16 print('Test loss:', test_scores[0])
17 print('Test accuracy:', test_scores[1])

Detailed guidelines for training and verification are detailed in: https://tensorflow.google.cn/guide/keras/train_and_evaluate

Saving and restoring model

For model saving, the way of functional API is the same as that of serialization model. The standard way is through model Save() to save the model, keras models. load_ Model() to restore the model.

The saved file contains:

  • Structure of model
  • Weight of model
  • Training configuration parameters of the model
  • Optimizer and its state
1 model.save('path_to_my_model')
2 del model
3 # Recreate the exact same model purely from the file:
4 model = keras.models.load_model('path_to_my_model')

See the following for the guidelines for saving and restoring models: https://tensorflow.google.cn/guide/keras/save_and_serialize

Use the same layer diagram to define multiple models

In functional API, models are generated by materializing their inputs and outputs [keras.Model(inputs=, outputs =)], which means that one layer diagram can be used to generate multiple models. (through different inputs and outputs)

The following code includes two parts: encoder and decoder. Encoder is equivalent to the convolution process of FCN and decoder is equivalent to the deconvolution process of FCN.

That is to say, Conv2D layer and conv2dtransfer operate against each other; MaxPooling2D and UpSampling2D operate inversely to each other. Convolution and deconvolution, pooling and de pooling.

 1 encoder_input = keras.Input(shape=(28, 28, 1), name='img')
 2 x = layers.Conv2D(16, 3, activation='relu')(encoder_input)
 3 x = layers.Conv2D(32, 3, activation='relu')(x)
 4 x = layers.MaxPooling2D(3)(x)
 5 x = layers.Conv2D(32, 3, activation='relu')(x)
 6 x = layers.Conv2D(16, 3, activation='relu')(x)
 7 encoder_output = layers.GlobalMaxPooling2D()(x)
 8 
 9 encoder = keras.Model(encoder_input, encoder_output, name='encoder')
10 encoder.summary()
11 
12 x = layers.Reshape((4, 4, 1))(encoder_output)
13 x = layers.Conv2DTranspose(16, 3, activation='relu')(x)
14 x = layers.Conv2DTranspose(32, 3, activation='relu')(x)
15 x = layers.UpSampling2D(3)(x)
16 x = layers.Conv2DTranspose(16, 3, activation='relu')(x)
17 decoder_output = layers.Conv2DTranspose(1, 3, activation='relu')(x)
18 
19 autoencoder = keras.Model(encoder_input, decoder_output, name='autoencoder')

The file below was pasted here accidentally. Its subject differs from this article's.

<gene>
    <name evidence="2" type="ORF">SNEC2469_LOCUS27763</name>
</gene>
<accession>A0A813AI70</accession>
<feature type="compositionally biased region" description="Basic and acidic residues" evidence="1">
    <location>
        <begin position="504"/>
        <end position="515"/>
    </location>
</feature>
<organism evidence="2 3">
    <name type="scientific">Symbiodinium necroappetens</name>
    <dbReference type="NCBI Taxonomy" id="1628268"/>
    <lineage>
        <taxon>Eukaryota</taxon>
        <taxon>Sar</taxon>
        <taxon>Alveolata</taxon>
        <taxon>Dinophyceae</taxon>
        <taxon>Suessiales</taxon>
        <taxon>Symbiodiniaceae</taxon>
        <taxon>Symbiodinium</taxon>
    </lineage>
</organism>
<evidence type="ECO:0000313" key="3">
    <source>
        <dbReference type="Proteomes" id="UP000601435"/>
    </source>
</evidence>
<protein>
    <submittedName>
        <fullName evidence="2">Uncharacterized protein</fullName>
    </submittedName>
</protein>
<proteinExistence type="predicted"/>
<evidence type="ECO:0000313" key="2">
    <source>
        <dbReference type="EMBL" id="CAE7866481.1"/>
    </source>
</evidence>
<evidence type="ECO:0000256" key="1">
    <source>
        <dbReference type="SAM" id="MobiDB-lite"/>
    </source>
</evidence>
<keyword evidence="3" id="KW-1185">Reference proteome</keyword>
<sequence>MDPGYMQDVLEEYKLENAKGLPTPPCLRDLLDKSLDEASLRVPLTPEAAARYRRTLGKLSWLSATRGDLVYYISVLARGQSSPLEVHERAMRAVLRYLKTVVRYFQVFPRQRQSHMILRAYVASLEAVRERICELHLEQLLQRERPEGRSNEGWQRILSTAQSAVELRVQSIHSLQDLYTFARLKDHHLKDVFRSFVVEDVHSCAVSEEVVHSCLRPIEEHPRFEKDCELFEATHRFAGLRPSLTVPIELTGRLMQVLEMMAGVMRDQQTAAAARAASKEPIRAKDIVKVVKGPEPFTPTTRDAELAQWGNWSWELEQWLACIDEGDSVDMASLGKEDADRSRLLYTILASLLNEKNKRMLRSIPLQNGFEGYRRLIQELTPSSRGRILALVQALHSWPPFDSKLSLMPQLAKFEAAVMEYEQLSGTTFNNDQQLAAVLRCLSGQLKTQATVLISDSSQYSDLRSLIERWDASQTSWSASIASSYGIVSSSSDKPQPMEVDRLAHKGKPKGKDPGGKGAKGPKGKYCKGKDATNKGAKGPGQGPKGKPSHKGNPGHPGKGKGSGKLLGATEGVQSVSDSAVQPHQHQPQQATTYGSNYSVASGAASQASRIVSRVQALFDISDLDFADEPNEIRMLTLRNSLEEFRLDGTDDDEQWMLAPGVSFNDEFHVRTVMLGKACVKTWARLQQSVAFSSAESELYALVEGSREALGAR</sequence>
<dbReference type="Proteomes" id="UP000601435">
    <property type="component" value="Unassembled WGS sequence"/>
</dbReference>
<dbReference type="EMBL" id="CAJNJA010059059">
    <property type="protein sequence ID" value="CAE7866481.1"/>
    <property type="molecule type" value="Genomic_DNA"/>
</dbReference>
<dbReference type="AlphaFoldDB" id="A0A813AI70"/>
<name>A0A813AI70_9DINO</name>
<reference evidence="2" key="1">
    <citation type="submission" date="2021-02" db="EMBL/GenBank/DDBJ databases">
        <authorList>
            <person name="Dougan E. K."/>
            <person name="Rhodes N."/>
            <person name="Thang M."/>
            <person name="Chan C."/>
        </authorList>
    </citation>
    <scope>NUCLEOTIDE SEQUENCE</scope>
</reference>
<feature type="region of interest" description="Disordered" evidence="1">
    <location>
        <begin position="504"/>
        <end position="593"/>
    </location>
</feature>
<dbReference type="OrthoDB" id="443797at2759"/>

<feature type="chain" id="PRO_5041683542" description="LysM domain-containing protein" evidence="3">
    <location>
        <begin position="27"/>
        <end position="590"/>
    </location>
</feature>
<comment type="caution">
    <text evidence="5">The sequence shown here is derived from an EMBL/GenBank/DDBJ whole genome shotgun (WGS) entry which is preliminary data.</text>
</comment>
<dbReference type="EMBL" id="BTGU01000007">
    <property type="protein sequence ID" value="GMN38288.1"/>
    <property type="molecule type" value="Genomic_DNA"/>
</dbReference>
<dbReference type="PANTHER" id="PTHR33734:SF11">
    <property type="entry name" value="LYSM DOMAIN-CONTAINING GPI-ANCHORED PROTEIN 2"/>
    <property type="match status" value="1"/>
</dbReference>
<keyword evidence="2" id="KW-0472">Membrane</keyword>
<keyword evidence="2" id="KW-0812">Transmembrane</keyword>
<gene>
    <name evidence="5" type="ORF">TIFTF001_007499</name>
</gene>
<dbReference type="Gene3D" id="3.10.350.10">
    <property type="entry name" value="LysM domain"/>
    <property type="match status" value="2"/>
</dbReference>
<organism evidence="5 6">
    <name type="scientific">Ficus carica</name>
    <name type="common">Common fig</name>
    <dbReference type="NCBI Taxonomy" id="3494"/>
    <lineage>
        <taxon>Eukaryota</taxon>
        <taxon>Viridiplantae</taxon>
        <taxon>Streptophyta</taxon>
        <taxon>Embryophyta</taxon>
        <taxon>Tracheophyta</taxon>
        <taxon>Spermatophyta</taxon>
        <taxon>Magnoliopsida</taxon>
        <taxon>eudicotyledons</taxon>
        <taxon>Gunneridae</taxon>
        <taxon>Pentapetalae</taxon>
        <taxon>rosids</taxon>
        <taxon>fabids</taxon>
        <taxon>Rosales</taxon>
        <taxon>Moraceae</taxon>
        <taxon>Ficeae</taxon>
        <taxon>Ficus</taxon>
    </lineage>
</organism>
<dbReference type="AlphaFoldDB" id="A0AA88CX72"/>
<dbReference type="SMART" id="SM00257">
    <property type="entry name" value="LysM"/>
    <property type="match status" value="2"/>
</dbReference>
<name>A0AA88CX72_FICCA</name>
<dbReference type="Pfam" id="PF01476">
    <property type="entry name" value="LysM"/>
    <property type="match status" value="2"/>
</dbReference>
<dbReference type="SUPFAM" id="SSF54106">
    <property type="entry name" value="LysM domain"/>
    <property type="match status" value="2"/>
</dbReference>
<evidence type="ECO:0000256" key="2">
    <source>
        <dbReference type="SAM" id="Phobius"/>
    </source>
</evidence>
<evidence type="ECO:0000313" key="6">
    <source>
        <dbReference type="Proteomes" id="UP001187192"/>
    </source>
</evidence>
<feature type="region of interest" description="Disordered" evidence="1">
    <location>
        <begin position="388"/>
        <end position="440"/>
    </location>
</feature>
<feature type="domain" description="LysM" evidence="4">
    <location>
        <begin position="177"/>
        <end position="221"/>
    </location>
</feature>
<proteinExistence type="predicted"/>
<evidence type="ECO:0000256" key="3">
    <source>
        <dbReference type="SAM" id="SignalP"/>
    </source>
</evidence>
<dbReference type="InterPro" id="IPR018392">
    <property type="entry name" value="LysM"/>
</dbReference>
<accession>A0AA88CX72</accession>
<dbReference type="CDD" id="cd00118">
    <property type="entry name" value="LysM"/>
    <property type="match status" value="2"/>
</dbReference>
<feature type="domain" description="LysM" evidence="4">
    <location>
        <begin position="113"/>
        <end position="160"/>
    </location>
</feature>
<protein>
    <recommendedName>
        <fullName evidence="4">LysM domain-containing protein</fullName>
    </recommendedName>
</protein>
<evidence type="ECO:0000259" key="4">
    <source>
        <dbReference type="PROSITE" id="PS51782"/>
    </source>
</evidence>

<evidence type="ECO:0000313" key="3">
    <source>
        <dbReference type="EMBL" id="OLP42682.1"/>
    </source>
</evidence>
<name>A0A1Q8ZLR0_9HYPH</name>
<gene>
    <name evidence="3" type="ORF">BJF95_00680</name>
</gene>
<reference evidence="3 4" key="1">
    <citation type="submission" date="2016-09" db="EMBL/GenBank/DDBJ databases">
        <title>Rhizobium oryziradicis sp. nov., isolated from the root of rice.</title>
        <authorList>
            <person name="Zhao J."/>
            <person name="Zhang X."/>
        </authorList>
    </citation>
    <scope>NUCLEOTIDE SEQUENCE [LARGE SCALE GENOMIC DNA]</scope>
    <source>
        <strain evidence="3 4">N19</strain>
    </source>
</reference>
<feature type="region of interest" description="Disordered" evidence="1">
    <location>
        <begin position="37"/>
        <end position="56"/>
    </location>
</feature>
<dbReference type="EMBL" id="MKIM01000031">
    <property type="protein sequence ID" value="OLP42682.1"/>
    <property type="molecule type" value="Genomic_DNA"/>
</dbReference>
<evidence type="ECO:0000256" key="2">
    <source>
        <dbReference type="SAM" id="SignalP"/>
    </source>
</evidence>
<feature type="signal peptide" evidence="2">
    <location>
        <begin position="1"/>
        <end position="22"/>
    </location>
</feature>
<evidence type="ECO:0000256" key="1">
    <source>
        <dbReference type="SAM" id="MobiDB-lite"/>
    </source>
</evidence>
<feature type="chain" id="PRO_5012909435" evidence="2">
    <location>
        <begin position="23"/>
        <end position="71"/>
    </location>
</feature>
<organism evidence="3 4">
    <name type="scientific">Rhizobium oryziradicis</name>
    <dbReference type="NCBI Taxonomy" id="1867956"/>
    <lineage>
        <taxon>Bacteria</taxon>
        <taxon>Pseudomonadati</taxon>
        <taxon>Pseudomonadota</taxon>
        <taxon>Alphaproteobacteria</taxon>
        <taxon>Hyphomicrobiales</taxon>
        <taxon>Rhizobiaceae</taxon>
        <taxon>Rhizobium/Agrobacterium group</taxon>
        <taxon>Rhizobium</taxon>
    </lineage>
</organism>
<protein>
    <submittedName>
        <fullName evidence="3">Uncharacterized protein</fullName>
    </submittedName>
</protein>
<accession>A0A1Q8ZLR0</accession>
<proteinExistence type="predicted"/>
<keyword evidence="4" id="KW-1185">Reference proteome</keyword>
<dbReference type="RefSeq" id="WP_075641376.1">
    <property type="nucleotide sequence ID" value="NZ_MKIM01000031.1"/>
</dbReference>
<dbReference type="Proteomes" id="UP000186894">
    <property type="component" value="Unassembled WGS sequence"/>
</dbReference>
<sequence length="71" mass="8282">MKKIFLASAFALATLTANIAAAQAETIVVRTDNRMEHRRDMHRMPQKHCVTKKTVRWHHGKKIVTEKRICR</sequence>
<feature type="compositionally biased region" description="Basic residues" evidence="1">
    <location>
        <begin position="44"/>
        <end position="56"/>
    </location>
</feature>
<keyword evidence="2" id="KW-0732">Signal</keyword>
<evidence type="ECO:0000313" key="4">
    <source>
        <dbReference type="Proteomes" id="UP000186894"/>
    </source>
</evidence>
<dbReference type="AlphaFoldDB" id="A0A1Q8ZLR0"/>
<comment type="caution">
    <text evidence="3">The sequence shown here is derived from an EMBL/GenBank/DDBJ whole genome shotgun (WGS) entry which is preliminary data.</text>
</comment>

20 autoencoder.summary()

It is worth noting that the above code is based on the encoder and then establishes the decoder. When establishing the decoder, the input of the encoder model and the output of the decoder are used as keras Input parameters of model. That is, the so-called end2end, end-to-end operation.   

All models are callable, just like layers

You can think of any model as a layer by invoking the input or the output of another layer. By invoking the model, not only the architecture of the model, but also its weight is reused.

In order to see its role, here is an example of a different automatic encoder. It creates an encoder model and a decoder model, and links them in two calls to obtain the automatic encoder model:

  

The previous model was built end-to-end by using the input of encoder model as the input of decoder. Of course, the input of the decoder model can also be established, and the end-to-end model can be realized through the call of the two models.

As shown in line 12 of the following code, the input of the decoder model is constructed;

Lines 23-26, enter autoencoder by creating a new automatic encoder_ Input, and then through the separate call of the two models (like the call of the layer), the model can be established again in line 26. The model can be called like a layer to generate a new model (keras.Model(inputs, outputs)).

 1 encoder_input = keras.Input(shape=(28, 28, 1), name='original_img')
 2 x = layers.Conv2D(16, 3, activation='relu')(encoder_input)
 3 x = layers.Conv2D(32, 3, activation='relu')(x)
 4 x = layers.MaxPooling2D(3)(x)
 5 x = layers.Conv2D(32, 3, activation='relu')(x)
 6 x = layers.Conv2D(16, 3, activation='relu')(x)
 7 encoder_output = layers.GlobalMaxPooling2D()(x)
 8 
 9 encoder = keras.Model(encoder_input, encoder_output, name='encoder')
10 encoder.summary()
11 
12 decoder_input = keras.Input(shape=(16,), name='encoded_img')
13 x = layers.Reshape((4, 4, 1))(decoder_input)
14 x = layers.Conv2DTranspose(16, 3, activation='relu')(x)
15 x = layers.Conv2DTranspose(32, 3, activation='relu')(x)
16 x = layers.UpSampling2D(3)(x)
17 x = layers.Conv2DTranspose(16, 3, activation='relu')(x)
18 decoder_output = layers.Conv2DTranspose(1, 3, activation='relu')(x)
19 
20 decoder = keras.Model(decoder_input, decoder_output, name='decoder')
21 decoder.summary()
22 
23 autoencoder_input = keras.Input(shape=(28, 28, 1), name='img')
24 encoded_img = encoder(autoencoder_input)
25 decoded_img = decoder(encoded_img)
26 autoencoder = keras.Model(autoencoder_input, decoded_img, name='autoencoder')